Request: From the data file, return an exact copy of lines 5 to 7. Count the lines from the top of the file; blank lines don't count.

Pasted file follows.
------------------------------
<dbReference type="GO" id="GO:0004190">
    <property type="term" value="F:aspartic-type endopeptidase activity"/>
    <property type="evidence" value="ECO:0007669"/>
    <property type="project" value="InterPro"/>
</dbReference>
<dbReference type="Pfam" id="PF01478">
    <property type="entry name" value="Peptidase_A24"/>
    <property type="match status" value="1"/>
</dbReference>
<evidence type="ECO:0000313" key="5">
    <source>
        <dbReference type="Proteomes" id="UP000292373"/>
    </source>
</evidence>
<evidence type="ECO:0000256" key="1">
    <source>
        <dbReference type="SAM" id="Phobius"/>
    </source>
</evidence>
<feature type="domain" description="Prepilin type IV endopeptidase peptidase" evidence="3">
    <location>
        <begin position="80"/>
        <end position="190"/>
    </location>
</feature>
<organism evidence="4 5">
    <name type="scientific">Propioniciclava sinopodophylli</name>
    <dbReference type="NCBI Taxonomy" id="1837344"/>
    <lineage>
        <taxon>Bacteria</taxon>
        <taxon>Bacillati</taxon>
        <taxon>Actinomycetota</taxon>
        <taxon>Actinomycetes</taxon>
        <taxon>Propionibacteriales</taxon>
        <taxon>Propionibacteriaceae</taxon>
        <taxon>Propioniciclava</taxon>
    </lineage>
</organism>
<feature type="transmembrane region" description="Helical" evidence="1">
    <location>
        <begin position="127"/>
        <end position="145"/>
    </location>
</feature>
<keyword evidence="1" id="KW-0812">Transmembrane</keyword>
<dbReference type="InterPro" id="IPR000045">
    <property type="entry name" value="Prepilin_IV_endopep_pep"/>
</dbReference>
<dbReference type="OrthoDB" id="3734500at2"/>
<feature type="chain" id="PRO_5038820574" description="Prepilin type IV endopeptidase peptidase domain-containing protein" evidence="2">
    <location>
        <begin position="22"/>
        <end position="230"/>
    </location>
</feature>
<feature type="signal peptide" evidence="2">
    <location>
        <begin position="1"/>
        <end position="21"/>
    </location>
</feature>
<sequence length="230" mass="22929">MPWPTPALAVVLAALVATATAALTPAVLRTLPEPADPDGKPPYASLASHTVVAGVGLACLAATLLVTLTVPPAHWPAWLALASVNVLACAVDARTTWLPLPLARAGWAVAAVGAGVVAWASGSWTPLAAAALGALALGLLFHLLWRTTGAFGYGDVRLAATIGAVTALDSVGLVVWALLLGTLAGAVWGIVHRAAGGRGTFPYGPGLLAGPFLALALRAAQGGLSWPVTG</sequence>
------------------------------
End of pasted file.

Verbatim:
</dbReference>
<dbReference type="Pfam" id="PF01478">
    <property type="entry name" value="Peptidase_A24"/>